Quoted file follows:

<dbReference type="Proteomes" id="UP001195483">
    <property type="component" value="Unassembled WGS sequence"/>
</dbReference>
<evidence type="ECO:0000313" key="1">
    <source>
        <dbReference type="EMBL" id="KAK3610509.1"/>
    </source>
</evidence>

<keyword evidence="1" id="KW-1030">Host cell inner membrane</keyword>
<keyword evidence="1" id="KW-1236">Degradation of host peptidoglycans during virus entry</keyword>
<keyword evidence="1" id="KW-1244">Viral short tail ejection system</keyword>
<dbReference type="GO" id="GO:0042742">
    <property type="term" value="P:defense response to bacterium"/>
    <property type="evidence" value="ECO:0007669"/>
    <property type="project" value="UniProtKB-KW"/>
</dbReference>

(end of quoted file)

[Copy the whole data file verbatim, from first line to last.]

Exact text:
<dbReference type="Proteomes" id="UP001195483">
    <property type="component" value="Unassembled WGS sequence"/>
</dbReference>
<evidence type="ECO:0000313" key="1">
    <source>
        <dbReference type="EMBL" id="KAK3610509.1"/>
    </source>
</evidence>

<keyword evidence="1" id="KW-1030">Host cell inner membrane</keyword>
<keyword evidence="1" id="KW-1236">Degradation of host peptidoglycans during virus entry</keyword>
<keyword evidence="1" id="KW-1244">Viral short tail ejection system</keyword>
<dbReference type="GO" id="GO:0042742">
    <property type="term" value="P:defense response to bacterium"/>
    <property type="evidence" value="ECO:0007669"/>
    <property type="project" value="UniProtKB-KW"/>
</dbReference>